Fish and Aquatic Life
Little Bearskin Lake, in the Middle Tomahawk River Watershed, is a 184.08 acre lake that falls in Oneida County. This lake is managed for fishing and swimming and is currently not considered impaired.
Author Aquatic Biologist
Source: 1966, Surface Water Resources of Oneida County Little Bearskin Lake T37N, R6E, Section 11 Surface Acres = 173.8, S.D.F. = 2.27, Maximum Depth = 23 feet.
A soft water drainage lake having slightly alkaline light brown water of moderate transparency. Muck is the principal littoral material (55 percent) with sand (25 percent) and some gravel, rubble and boulders present. The shoreline is predominantly upland (80 percent) with a bog and meadow wetland bordering a portion of the lake basin. Floating and submergent vegetation are dense in parts of the lake basin. Fish species found in this lake are muskellunge, northern pike, walleye, largemouth bass perch, bluegill, crappie, pumpkinseeds and bullheads. Public access with parking is available. Two resorts and three dwellings are located on the shoreline. Black duck use this lake as a nesting site. Puddle ducks and diving ducks utilize this lake on their fall migration. At the time of survey an active beaver dam was located on the outlet.
Author Surface Water Inventory Of Wisconsin
Little Bearskin Lake (WBIC 1523500) was placed on the impaired waters list for total phosphorus in 2016. This lake was assessed during the 2018 listing cycle; new chlorophyll sample data were clearly below 2018 WisCALM listing thresholds for the Recreation use and the Fish and Aquatic Life use. Total Phosphorus sample data nearly exceeded the thresholds. Based on the most updated information, no change in the existing impaired waters listing was needed.
Author Ashley Beranek
Little Bearskin Lake (1523500) was assessed during the 2016 listing cycle; total phosphorus sample data exceed 2016 WisCALM listing thresholds for the Recreation use, however, chlorophyll data do not exceed REC thresholds. Total phosphorus and chlorophyll data do not exceed Fish and Aquatic Life thresholds.
Author Aaron Larson
Wisconsin has over 84,000 miles of streams, 15,000 lakes and milllions of acres of wetlands. Assessing the condition of this vast amount of water is challenging. The state's water monitoring program uses a media-based, cross-program approach to analyze water condition. An updated monitoring strategy (2015-2020) is now available. Compliance with Clean Water Act fishable, swimmable standards are located in the Executive Summary of Water Condition in 2018. See also the 'monitoring and projects' tab.
Shoreland Monitoring, Assessment, Inventory
Shoreland Monitoring, Assessment or Inventory
Lake Management Plan Development
Monitor Water Quality or Sediment
This determination is based on one year (2017) with higher than average chlorophyll for the lake. This is not clear in any other year between 2009 and 2018.
Wisconsin's Water Quality Standards provide qualitative and quantitative goals for waters that are protective of Fishable, Swimmable conditions [Learn more]. Waters that do not meet water quality standards are considered impaired and restoration actions are planned and carried out until the water is once again fishable and swimmable
Management goals can include creation or implementation of a Total Maximum Daily Load analysis, a Nine Key Element Plan, or other restoration work, education and outreach and more. If specific recommendations exist for this water, they will be displayed below online.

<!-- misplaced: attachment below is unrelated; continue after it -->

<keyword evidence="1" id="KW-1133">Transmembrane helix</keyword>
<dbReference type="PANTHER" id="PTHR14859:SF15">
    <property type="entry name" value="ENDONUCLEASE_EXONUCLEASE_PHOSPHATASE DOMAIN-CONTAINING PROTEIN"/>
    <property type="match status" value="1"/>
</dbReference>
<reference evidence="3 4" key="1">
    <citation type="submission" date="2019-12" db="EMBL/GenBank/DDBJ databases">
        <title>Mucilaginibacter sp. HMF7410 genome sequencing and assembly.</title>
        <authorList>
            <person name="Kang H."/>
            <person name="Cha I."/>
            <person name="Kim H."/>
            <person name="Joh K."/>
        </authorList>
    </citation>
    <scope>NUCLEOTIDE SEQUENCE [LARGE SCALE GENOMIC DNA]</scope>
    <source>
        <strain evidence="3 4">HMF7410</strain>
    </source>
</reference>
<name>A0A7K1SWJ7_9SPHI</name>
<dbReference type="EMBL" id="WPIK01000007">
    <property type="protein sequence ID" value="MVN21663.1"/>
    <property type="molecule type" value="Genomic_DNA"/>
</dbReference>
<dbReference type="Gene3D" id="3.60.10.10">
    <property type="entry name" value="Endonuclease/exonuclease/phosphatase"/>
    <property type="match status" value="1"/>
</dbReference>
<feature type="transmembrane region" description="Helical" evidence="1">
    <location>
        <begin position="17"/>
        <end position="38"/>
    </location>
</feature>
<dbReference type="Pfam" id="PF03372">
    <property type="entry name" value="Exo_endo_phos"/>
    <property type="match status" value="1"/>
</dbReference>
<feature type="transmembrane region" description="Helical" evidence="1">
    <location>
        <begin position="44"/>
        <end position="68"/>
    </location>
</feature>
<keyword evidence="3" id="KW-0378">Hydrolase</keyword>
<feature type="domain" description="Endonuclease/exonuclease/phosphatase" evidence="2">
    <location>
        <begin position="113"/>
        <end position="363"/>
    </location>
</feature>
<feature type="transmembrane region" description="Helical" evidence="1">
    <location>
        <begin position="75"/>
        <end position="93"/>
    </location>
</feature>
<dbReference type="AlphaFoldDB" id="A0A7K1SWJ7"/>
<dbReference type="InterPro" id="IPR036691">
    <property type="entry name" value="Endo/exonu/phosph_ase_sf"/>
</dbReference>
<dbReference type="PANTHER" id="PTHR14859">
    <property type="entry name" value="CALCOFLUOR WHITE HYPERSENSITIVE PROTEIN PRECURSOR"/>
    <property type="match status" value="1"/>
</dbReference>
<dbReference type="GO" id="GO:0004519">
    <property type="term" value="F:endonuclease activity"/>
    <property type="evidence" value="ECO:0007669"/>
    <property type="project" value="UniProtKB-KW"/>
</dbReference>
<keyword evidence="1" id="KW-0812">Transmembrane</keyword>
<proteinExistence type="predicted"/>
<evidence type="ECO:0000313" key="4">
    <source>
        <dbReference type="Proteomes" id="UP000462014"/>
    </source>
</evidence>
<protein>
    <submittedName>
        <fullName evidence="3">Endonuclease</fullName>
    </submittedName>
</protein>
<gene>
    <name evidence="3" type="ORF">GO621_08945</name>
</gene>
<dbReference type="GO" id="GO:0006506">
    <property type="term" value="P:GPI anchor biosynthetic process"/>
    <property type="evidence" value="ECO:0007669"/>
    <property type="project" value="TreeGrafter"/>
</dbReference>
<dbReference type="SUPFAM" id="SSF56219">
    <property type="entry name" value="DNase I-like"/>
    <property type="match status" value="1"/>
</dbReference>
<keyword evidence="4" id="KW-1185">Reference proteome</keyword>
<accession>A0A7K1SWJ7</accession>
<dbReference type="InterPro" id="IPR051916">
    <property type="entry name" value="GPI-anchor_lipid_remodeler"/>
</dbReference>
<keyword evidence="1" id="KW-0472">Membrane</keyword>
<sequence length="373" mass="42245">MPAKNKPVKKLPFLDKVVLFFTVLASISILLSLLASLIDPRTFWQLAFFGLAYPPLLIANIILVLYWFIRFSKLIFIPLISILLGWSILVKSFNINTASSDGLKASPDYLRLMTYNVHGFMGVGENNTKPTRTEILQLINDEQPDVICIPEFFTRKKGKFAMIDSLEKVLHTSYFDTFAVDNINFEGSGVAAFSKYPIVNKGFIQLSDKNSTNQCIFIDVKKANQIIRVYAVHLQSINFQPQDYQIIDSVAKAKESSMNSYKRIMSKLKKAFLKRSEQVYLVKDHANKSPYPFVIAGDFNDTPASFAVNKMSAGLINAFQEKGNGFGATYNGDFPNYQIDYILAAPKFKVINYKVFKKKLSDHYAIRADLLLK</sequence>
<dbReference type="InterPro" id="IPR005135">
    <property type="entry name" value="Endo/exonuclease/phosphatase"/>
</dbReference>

Monitoring the condition of a river, stream, or lake includes gathering physical, chemical, biological, and habitat data. Comprehensive studies often gather all these parameters in great detail, while lighter assessment events will involve sampling physical, chemical and biological data such as macroinvertebrates. Aquatic macroinvertebrates and fish communities integrate watershed or catchment condition, providing great insight into overall ecosystem health. Chemical and habitat parameters tell researchers more about human induced problems including contaminated runoff, point source dischargers, or habitat issues that foster or limit the potential of aquatic communities to thrive in a given area. Wisconsin's Water Monitoring Strategy was recenty updated.
Grants and Management Projects
|WBIC||Official Waterbody Name||Station ID||Station Name||Earliest Fieldwork Date||Latest Fieldwork Date||View Station||View Data|
|1523500||Little Bearskin Lake||10018916||Little Bearskin Lake -- Access||7/12/2008||7/28/2020||Map||Data|
|1523500||Little Bearskin Lake||10041913||Little Bearskin Lake - Center||6/30/2014||7/24/2018||Map||Data|
|1523500||Little Bearskin Lake||443132||Little Bearskin Lake - Deep Hole||8/14/1973||4/16/2021||Map||Data|
|1523500||Little Bearskin Lake||444022||Little Bearskin Lake - Little Bearskin Lake||8/20/1979||8/20/1979||Map||Data|
|1523500||Little Bearskin Lake||10004455||Little Bearskin Lake||7/27/1999||6/21/2018||Map||Data|
Little Bearskin Lake is located in the Middle Tomahawk River watershed which is 233.30 mi². Land use in the watershed is primarily forest (64.60%), wetland (26.90%) and a mix of open (7%) and other uses (1.50%). This watershed has 191.49 stream miles, 4,575.90 lake acres and 42,061.39 wetland acres.
Nonpoint Source Characteristics
This watershed is ranked Not Ranked for runoff impacts on streams, Low for runoff impacts on lakes and Low for runoff impacts on groundwater and therefore has an overall rank of Low. This value can be used in ranking the watershed or individual waterbodies for grant funding under state and county programs.However, all waters are affected by diffuse pollutant sources regardless of initial water quality. Applications for specific runoff projects under state or county grant programs may be pursued. For more information, go to surface water program grants.